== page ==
Backing up a semi-trailer can be one of the most important and challenging skills drivers and owner-operators must learn and master. Initially, drivers must pass certain tests to qualify for a commercial driver’s license (CDL) before they can transport.
However, these tests simply assess your ability to operate a truck. Passing the test does not necessarily mean that you have mastered the required skills. Most drivers still make mistakes such as using incorrect reversing techniques, or accidentally colliding with objects and vehicles, especially while backing up with a semi-trailer.
Fortunately, there are tips drivers can follow to improve reversing, such as learning to utilize mirrors effectively, understanding the steering wheel’s degree of rotation, carefully checking their surrounding regularly, and a lot of practice.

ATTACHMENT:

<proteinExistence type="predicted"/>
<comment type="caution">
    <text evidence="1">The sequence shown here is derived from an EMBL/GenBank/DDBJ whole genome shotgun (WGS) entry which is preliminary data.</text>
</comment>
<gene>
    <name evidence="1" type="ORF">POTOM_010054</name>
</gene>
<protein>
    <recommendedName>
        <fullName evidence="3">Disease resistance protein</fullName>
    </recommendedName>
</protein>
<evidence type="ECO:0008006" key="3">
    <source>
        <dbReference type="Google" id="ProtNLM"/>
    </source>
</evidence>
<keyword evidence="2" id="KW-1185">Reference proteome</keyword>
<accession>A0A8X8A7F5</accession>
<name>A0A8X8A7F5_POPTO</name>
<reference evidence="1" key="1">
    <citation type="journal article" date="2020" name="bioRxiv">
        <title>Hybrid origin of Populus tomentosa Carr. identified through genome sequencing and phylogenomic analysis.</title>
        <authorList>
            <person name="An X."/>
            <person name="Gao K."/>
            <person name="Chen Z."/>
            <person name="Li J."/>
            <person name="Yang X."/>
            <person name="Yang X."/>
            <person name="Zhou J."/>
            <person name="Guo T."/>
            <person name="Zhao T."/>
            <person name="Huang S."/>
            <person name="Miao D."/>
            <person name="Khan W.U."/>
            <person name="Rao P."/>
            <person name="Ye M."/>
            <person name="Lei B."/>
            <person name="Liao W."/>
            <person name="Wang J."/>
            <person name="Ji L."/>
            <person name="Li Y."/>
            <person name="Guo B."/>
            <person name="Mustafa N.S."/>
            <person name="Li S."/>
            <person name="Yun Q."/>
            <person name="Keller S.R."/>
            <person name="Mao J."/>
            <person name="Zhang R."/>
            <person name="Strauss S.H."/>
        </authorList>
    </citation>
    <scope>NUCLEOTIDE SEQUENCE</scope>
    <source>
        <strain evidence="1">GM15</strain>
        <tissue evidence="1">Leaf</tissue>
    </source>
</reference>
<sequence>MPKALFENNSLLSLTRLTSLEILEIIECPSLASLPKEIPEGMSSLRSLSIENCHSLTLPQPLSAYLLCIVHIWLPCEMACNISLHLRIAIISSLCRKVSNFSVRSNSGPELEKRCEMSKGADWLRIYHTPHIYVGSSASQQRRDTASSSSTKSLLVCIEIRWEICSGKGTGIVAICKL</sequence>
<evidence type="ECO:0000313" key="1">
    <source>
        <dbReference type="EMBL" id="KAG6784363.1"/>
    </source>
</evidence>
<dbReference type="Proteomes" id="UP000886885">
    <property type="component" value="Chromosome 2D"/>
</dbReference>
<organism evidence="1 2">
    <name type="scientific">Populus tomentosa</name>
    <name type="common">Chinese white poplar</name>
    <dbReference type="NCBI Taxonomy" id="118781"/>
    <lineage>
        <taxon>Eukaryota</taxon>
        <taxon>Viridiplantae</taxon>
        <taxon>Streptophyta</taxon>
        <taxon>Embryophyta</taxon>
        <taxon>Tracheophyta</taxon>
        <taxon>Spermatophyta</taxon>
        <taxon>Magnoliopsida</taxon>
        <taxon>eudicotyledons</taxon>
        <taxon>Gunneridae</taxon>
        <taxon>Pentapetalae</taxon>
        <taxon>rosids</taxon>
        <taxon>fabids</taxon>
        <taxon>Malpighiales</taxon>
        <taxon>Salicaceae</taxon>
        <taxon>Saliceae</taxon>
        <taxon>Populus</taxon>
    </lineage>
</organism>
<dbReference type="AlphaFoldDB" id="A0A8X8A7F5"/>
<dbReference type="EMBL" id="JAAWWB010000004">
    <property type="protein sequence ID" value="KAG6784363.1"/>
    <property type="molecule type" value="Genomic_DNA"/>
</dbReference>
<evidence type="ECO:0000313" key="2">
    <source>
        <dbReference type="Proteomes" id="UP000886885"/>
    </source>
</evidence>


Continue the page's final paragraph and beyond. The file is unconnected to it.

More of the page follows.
Whether you’re a beginner or a veteran in the industry, there’s always room for improvement, especially when backing up a trailer. In this article, we’ll share 15 valuable tips that can improve your reversing skills and help you become a better truck driver.
1. Visualize Your Path
The first and most important tip for truck drivers backing up a semi-trailer is to visualize the path they need to take. Doing so will help you plan your movements and minimize the risk of collisions.
Moreover, you should also go through various reversing approaches in your head to give you a better idea of the optimal approach. This can help to prevent errors and do-overs, saving time and fuel in the process.
2. Check Your Surroundings Thoroughly
Before backing up, you should always check your surroundings for any obstacles, such as walls, grills, decks, pallets, and other objects. You also need to ensure no pedestrians or other vehicles are in your way.